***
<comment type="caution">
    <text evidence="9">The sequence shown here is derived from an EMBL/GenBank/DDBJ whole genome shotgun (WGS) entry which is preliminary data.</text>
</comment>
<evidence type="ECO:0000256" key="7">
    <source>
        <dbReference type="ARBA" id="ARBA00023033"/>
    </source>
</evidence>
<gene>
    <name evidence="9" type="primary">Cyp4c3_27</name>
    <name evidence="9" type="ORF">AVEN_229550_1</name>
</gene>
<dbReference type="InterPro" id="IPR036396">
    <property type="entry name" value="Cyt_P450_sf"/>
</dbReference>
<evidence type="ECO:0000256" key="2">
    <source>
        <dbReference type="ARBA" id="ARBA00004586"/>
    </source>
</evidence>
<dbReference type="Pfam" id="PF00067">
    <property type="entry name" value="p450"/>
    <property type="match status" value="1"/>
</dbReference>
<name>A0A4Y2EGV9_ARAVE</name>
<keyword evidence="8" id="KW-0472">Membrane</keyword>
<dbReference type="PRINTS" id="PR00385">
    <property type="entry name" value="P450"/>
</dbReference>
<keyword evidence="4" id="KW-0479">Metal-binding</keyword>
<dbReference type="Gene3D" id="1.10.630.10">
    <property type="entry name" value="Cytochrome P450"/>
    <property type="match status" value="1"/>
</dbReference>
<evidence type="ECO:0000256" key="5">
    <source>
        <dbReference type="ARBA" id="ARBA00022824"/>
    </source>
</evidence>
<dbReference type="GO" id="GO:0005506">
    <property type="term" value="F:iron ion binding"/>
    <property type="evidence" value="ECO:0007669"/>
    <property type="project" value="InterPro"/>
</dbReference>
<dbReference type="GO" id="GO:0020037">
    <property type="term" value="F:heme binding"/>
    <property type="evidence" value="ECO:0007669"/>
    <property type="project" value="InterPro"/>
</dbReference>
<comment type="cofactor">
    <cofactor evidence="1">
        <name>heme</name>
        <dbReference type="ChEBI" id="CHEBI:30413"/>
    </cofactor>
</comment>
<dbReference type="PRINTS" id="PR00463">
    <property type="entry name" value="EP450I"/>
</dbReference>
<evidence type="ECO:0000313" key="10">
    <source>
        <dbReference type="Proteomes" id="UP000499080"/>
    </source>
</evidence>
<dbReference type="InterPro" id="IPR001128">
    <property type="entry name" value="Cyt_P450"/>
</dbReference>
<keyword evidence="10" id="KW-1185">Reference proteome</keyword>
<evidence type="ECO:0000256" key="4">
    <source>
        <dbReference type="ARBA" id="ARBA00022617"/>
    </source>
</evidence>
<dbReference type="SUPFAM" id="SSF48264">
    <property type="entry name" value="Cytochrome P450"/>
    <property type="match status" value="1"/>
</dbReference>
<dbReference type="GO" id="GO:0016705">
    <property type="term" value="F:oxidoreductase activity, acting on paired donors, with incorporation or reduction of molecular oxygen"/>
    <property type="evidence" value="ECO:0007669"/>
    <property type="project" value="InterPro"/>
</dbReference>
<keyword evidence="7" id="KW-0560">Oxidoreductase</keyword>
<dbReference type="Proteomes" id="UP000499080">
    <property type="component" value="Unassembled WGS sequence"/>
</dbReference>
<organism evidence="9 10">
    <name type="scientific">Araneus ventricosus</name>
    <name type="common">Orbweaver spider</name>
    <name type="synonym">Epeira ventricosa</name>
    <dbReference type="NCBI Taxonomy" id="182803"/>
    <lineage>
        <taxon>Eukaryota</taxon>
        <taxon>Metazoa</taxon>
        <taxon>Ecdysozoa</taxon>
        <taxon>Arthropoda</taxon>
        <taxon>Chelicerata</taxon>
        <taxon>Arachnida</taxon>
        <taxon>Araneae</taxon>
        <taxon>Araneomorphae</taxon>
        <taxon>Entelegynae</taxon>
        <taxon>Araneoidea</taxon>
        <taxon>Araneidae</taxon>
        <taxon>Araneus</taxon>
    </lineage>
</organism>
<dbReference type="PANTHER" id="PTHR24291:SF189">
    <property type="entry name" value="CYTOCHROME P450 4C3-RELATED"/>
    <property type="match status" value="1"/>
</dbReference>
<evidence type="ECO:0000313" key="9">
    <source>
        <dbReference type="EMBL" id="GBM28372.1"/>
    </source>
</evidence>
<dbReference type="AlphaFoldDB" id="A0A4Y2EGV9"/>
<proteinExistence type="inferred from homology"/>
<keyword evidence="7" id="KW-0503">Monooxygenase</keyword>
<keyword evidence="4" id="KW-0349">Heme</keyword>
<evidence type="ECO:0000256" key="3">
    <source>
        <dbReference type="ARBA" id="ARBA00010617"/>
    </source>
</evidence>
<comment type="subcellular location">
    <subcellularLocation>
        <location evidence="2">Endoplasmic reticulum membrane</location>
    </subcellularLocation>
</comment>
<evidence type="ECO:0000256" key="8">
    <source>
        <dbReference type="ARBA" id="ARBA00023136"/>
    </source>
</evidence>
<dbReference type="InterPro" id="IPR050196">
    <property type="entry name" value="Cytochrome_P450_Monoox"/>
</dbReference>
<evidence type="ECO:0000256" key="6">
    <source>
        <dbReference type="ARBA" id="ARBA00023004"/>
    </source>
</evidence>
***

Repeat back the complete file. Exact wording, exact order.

<comment type="caution">
    <text evidence="9">The sequence shown here is derived from an EMBL/GenBank/DDBJ whole genome shotgun (WGS) entry which is preliminary data.</text>
</comment>
<evidence type="ECO:0000256" key="7">
    <source>
        <dbReference type="ARBA" id="ARBA00023033"/>
    </source>
</evidence>
<gene>
    <name evidence="9" type="primary">Cyp4c3_27</name>
    <name evidence="9" type="ORF">AVEN_229550_1</name>
</gene>
<dbReference type="InterPro" id="IPR036396">
    <property type="entry name" value="Cyt_P450_sf"/>
</dbReference>
<evidence type="ECO:0000256" key="2">
    <source>
        <dbReference type="ARBA" id="ARBA00004586"/>
    </source>
</evidence>
<dbReference type="Pfam" id="PF00067">
    <property type="entry name" value="p450"/>
    <property type="match status" value="1"/>
</dbReference>
<name>A0A4Y2EGV9_ARAVE</name>
<keyword evidence="8" id="KW-0472">Membrane</keyword>
<dbReference type="PRINTS" id="PR00385">
    <property type="entry name" value="P450"/>
</dbReference>
<keyword evidence="4" id="KW-0479">Metal-binding</keyword>
<dbReference type="Gene3D" id="1.10.630.10">
    <property type="entry name" value="Cytochrome P450"/>
    <property type="match status" value="1"/>
</dbReference>
<evidence type="ECO:0000256" key="5">
    <source>
        <dbReference type="ARBA" id="ARBA00022824"/>
    </source>
</evidence>
<dbReference type="GO" id="GO:0005506">
    <property type="term" value="F:iron ion binding"/>
    <property type="evidence" value="ECO:0007669"/>
    <property type="project" value="InterPro"/>
</dbReference>
<dbReference type="GO" id="GO:0020037">
    <property type="term" value="F:heme binding"/>
    <property type="evidence" value="ECO:0007669"/>
    <property type="project" value="InterPro"/>
</dbReference>
<comment type="cofactor">
    <cofactor evidence="1">
        <name>heme</name>
        <dbReference type="ChEBI" id="CHEBI:30413"/>
    </cofactor>
</comment>
<dbReference type="PRINTS" id="PR00463">
    <property type="entry name" value="EP450I"/>
</dbReference>
<evidence type="ECO:0000313" key="10">
    <source>
        <dbReference type="Proteomes" id="UP000499080"/>
    </source>
</evidence>
<dbReference type="InterPro" id="IPR001128">
    <property type="entry name" value="Cyt_P450"/>
</dbReference>
<keyword evidence="10" id="KW-1185">Reference proteome</keyword>
<evidence type="ECO:0000256" key="4">
    <source>
        <dbReference type="ARBA" id="ARBA00022617"/>
    </source>
</evidence>
<dbReference type="SUPFAM" id="SSF48264">
    <property type="entry name" value="Cytochrome P450"/>
    <property type="match status" value="1"/>
</dbReference>
<dbReference type="GO" id="GO:0016705">
    <property type="term" value="F:oxidoreductase activity, acting on paired donors, with incorporation or reduction of molecular oxygen"/>
    <property type="evidence" value="ECO:0007669"/>
    <property type="project" value="InterPro"/>
</dbReference>
<keyword evidence="7" id="KW-0560">Oxidoreductase</keyword>
<dbReference type="Proteomes" id="UP000499080">
    <property type="component" value="Unassembled WGS sequence"/>
</dbReference>
<organism evidence="9 10">
    <name type="scientific">Araneus ventricosus</name>
    <name type="common">Orbweaver spider</name>
    <name type="synonym">Epeira ventricosa</name>
    <dbReference type="NCBI Taxonomy" id="182803"/>
    <lineage>
        <taxon>Eukaryota</taxon>
        <taxon>Metazoa</taxon>
        <taxon>Ecdysozoa</taxon>
        <taxon>Arthropoda</taxon>
        <taxon>Chelicerata</taxon>
        <taxon>Arachnida</taxon>
        <taxon>Araneae</taxon>
        <taxon>Araneomorphae</taxon>
        <taxon>Entelegynae</taxon>
        <taxon>Araneoidea</taxon>
        <taxon>Araneidae</taxon>
        <taxon>Araneus</taxon>
    </lineage>
</organism>
<dbReference type="PANTHER" id="PTHR24291:SF189">
    <property type="entry name" value="CYTOCHROME P450 4C3-RELATED"/>
    <property type="match status" value="1"/>
</dbReference>
<evidence type="ECO:0000313" key="9">
    <source>
        <dbReference type="EMBL" id="GBM28372.1"/>
    </source>
</evidence>
<dbReference type="AlphaFoldDB" id="A0A4Y2EGV9"/>
<proteinExistence type="inferred from homology"/>
<keyword evidence="7" id="KW-0503">Monooxygenase</keyword>
<keyword evidence="4" id="KW-0349">Heme</keyword>
<evidence type="ECO:0000256" key="3">
    <source>
        <dbReference type="ARBA" id="ARBA00010617"/>
    </source>
</evidence>
<comment type="subcellular location">
    <subcellularLocation>
        <location evidence="2">Endoplasmic reticulum membrane</location>
    </subcellularLocation>
</comment>
<evidence type="ECO:0000256" key="8">
    <source>
        <dbReference type="ARBA" id="ARBA00023136"/>
    </source>
</evidence>
<dbReference type="InterPro" id="IPR050196">
    <property type="entry name" value="Cytochrome_P450_Monoox"/>
</dbReference>
<evidence type="ECO:0000256" key="6">
    <source>
        <dbReference type="ARBA" id="ARBA00023004"/>
    </source>
</evidence>